It was no longer fair for the Packers to have to keep waiting on Favre going back and forth, and at some point they had to have something in place for training camp. Making Rodgers their go-to guy gave him full confidence and gave the Packers a definite starter at the most important position on the field.
It has always been my thinking that no player or person is ever bigger than the franchise itself. Yes, I believe Favre has meant more to the Packers than any other human being alive, but as close as he is to God in Green Bay, he still is not.
The Packers were here before Favre and have survived after him, and that was something he was going to have to deal with.
A lot has been made about the real reason for Favre coming back. Some believe he genuinely wants to return to try to add another Super Bowl ring to his storied resume, while others believe he is coming back to spite Ted Thompson and the Packers.
Whatever you believe the reason to be, Favre is not at fault for this either. He isn’t Judas and he isn’t Benedict Arnold. There are no daggers in the Green Bay Packers’ back with Favre’s fingerprints on it.
As much as it hurts and as physically sick as it makes my stomach, Favre is not at fault in the situation and I support his playing for the Vikings.
Last week I wrote an article explaining why Michael Vick deserves a second chance in the NFL, despite his past mistakes and the negative feelings that people would show towards him. If we are going to let a convicted felon back in the league, then there’s no reason Favre can’t play again.
Yes, it’s annoying and we wish that he would just make up his mind on whether or not to play, but who cares if he is indecisive? The NFL is better with Brett Favre and there is no disputing that. The first time Favre felt that now-notorious “itch”, he wanted to come back and play for the Packers.
The Packers made it clear that Favre could not come back and start for the Packers but told him there were other options for him. He exercised that option and played for a team that wanted him in the New York Jets and went on his way.
Yes, he reportedly did not respond to any of Aaron Rodgers’ calls and might have slipped in a few knocks on Ted Thompson in some interviews, but anything he did was going to be blown out of proportion based on the situation.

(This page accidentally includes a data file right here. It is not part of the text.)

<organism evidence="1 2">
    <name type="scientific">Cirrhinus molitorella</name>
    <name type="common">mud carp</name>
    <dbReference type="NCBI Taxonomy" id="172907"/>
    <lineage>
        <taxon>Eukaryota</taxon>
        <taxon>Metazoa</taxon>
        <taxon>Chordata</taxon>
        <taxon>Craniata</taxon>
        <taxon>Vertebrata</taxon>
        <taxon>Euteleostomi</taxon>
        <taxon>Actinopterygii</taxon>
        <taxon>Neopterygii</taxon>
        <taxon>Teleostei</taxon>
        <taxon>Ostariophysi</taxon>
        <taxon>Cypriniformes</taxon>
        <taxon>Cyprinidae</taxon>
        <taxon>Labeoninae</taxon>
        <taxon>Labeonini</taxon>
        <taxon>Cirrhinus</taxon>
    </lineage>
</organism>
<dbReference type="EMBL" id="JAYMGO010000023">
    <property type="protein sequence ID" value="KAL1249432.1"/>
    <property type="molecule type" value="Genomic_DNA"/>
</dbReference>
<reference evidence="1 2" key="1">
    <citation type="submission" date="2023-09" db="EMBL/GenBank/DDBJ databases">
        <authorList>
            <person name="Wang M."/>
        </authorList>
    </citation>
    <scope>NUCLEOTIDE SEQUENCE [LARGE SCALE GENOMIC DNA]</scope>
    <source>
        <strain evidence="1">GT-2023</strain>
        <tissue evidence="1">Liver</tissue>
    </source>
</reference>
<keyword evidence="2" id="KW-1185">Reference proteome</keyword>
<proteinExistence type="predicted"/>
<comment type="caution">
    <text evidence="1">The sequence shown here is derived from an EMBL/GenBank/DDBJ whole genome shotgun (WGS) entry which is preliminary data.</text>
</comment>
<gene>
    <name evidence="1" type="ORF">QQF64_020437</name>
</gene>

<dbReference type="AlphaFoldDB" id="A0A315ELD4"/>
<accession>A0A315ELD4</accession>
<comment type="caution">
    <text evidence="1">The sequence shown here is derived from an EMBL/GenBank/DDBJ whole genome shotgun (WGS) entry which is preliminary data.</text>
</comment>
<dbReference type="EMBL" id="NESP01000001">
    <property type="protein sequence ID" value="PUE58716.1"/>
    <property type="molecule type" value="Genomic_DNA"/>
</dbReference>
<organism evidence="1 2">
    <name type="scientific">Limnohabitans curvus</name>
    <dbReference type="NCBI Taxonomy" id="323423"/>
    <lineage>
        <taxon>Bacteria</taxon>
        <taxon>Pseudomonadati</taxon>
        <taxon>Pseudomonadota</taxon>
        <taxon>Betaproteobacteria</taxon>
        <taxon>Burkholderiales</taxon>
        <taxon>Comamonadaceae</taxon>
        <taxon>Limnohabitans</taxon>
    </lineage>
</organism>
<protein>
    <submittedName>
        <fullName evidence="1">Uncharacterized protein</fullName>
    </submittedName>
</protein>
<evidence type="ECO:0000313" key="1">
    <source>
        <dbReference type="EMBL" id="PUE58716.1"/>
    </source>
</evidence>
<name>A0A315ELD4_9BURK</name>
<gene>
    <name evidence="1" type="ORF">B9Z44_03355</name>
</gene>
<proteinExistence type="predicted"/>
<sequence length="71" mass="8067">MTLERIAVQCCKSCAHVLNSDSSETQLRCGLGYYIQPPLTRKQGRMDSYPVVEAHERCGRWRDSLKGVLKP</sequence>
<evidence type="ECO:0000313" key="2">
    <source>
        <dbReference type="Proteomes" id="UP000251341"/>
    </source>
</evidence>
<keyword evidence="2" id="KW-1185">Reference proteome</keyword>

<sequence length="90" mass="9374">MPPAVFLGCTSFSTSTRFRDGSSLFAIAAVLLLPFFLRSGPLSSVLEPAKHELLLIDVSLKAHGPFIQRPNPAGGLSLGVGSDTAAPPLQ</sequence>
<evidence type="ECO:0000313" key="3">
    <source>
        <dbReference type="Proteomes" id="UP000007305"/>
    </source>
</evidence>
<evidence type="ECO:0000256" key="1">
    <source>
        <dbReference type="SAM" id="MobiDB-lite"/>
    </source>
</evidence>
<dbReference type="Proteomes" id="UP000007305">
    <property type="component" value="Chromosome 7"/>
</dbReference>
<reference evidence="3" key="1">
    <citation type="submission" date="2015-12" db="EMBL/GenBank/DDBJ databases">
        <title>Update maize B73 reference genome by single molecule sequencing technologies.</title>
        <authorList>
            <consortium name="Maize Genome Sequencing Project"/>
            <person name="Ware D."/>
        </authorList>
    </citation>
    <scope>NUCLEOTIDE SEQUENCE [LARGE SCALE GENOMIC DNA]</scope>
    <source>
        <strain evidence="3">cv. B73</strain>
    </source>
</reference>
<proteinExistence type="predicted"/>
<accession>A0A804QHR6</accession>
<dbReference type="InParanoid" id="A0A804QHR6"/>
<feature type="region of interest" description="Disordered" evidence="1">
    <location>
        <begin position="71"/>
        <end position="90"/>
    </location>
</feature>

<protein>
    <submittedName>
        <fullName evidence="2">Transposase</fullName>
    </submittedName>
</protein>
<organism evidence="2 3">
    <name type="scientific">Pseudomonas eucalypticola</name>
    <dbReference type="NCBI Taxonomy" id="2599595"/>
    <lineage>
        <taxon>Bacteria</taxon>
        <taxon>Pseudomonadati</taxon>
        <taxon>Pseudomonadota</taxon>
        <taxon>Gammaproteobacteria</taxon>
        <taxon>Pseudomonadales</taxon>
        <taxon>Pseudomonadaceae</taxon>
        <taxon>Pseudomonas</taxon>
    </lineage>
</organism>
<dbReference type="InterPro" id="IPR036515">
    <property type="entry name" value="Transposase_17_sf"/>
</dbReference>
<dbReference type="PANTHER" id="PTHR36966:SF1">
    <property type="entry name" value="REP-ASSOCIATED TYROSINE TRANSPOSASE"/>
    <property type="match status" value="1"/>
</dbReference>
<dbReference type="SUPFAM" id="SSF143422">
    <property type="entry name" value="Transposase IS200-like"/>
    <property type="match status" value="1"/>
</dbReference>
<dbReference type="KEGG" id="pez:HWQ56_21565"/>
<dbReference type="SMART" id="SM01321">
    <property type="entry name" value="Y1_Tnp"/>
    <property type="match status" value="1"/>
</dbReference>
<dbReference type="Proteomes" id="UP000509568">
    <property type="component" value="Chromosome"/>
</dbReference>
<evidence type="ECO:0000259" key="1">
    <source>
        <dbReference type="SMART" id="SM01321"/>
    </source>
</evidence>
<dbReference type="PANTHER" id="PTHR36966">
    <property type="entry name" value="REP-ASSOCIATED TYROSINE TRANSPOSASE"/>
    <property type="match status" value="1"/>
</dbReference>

Now let’s talk about the whole situation with the Vikings. When rumors popped up about him wanting to play again, I had no problem with it. The “here we go again” sigh came into play and I knew that ESPN would be drooling all over the place to get information on one more Favre return, but alas he decided to stay retired.
Then he decided that he wanted to play once more. The team that was willing to take him and he also wanted to play for happened to be the Minnesota Vikings. He is good friends with Brad Childress and offensive coordinator Darrell Bevell. Simply put, a guy wanted to play football and one team was willing to take him in.
If you want to believe that Favre is doing this to get back at the Packers, go ahead and believe that. Be mad at Favre and do not cheer for him when he enters Lambeau Field on Nov. 4. Forget the great memories that he left us for 17 years and the Super Bowl he brought us.
As for me, I wish Brett Favre the best. I do not wish the Minnesota Vikings anything good and hope that the Packers embarrass both Favre and the Vikings both times they meet this season. But it’s still Favre and he is still the same guy that I tried to replicate hundreds of times in my backyard.
If you want to be mad at someone, be mad at the Vikings. The Minnesota faithful won’t want to hear this, but they handled the situation terribly and came out looking pretty bad.
Childress told Favre that there was a strict deadline for him and there would be no going back on his situation. Three weeks later, all credibility Childress had was out the window.
It’s quite obvious that Favre did not want to attend any part of training camp and was going to wait until it was over to make his return, but the fact that Childress lied to his players, the fans, and everyone else makes him look pretty bad.
Last season, it was much easier to cheer for Favre’s team and Favre himself. The Jets had no affiliation with the Packers, and the better the Jets did during the year, the better the draft pick in return would be for Green Bay. This time around, any move Favre makes will directly affect the Packers.
That being said, I am a Packers fan before I am a Brett Favre fan. I trusted that Thompson and McCarthy had it right when they decided on Rodgers, and a year later they look right. Argue what Favre has or doesn’t have left in the tank to play for the Vikings, but the Packers are better off with Rodgers.
I hope he enjoys playing football and shows it in his emotions because, regardless of helmet color or uniform, nothing makes me happier. He is still my hero and favorite player to ever play the game and I am happy to see him back.
Whether he misses the playoffs or gets the Vikings their first Super Bowl, nothing will replace what he did for the Packers and their fans. We thank you Brett, and wish you the best of luck in the future.